Harcourt, Brace and Company
8 1/4" x 5 3/4"
Narrator "Patrick" is seventeen, and has left his private prep school. His Auntie Mame takes him with her on an extended tour of Europe, which becomes a round-the-world tour before his enrollment in college. They have adventures in Paris, London, Biarritz, Venice, Austria, Russia, Lebanon, and the high seas, meeting and dealing with British nobles, con men, embarrassing relatives, Nazis, and gunrunners before they arrive home again. Much of the action is a slyly satirical commentary on such things as the practice of "presenting at Court," fashionable political activism, the naivete of some Americans abroad, and the ways in which small communities of expatriates often end up behaving.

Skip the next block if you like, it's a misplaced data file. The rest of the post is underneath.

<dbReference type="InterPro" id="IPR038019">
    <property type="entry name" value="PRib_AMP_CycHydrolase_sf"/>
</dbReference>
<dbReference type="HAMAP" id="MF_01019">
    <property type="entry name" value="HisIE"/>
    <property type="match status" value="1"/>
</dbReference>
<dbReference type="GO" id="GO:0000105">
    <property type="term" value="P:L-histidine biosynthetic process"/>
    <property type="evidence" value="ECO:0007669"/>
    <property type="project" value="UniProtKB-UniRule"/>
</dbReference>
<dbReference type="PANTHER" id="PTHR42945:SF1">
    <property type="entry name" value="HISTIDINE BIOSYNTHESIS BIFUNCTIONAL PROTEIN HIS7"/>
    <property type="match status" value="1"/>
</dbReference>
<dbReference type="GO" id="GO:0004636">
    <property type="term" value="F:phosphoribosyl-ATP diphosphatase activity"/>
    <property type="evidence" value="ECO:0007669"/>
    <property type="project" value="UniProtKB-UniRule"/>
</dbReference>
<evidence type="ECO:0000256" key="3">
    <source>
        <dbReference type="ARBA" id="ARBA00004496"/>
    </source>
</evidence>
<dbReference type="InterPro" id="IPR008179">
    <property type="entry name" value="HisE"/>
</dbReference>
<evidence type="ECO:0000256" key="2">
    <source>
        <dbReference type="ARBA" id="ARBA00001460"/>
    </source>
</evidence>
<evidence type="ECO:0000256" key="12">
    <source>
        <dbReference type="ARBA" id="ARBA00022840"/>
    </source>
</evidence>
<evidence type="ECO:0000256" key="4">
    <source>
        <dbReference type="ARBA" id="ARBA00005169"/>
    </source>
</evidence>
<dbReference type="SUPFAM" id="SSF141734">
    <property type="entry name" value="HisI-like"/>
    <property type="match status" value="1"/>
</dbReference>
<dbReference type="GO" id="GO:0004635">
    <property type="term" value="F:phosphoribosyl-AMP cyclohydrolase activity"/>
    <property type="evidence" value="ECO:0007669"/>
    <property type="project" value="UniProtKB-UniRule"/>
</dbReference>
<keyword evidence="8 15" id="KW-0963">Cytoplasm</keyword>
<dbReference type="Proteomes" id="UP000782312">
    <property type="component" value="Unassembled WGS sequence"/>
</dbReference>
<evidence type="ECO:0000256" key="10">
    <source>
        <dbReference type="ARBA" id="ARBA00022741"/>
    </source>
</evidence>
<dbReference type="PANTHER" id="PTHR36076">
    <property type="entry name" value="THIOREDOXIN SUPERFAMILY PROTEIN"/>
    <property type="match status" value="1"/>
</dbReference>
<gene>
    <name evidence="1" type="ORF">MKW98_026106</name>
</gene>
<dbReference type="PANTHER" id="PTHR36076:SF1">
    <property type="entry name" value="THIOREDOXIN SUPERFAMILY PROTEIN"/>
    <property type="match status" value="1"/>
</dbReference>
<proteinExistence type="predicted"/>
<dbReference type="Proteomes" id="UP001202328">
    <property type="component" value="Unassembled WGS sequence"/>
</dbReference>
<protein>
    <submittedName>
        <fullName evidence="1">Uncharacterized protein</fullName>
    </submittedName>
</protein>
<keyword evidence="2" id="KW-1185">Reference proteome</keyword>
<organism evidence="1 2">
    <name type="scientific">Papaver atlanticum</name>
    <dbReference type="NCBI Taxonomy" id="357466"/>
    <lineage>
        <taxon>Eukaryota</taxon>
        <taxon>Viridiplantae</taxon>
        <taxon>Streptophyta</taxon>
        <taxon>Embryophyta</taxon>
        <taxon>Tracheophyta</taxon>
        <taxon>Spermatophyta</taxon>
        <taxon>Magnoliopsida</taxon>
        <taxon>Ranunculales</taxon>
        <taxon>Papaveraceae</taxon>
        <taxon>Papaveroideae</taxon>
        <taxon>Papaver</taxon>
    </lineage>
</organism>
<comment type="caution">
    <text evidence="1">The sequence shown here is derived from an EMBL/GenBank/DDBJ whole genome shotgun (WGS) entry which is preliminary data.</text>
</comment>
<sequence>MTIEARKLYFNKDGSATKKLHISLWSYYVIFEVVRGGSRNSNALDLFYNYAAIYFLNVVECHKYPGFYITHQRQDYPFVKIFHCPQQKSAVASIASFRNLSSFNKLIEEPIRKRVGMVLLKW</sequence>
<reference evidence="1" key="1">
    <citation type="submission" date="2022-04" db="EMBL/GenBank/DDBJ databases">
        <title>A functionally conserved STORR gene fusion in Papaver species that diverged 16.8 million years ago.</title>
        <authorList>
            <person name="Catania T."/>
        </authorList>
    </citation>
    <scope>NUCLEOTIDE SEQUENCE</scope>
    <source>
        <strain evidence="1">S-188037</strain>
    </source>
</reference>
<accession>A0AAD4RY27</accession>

The main story is encased in a "frame" narrative, in which Patrick, now grown and married, tries to placate his wife with highly edited tales from his travels with his aunt. This takes up where the original novel, Auntie Mame, left off, with Patrick's son Michael going off to India with Mame promising to have him home by Labor Day. Two years have passed, with no word beyond a few random post cards. Each chapter begins with Patrick's reassuring, off-hand comments about his journeys with Mame, and then continues with him narrating what really happened.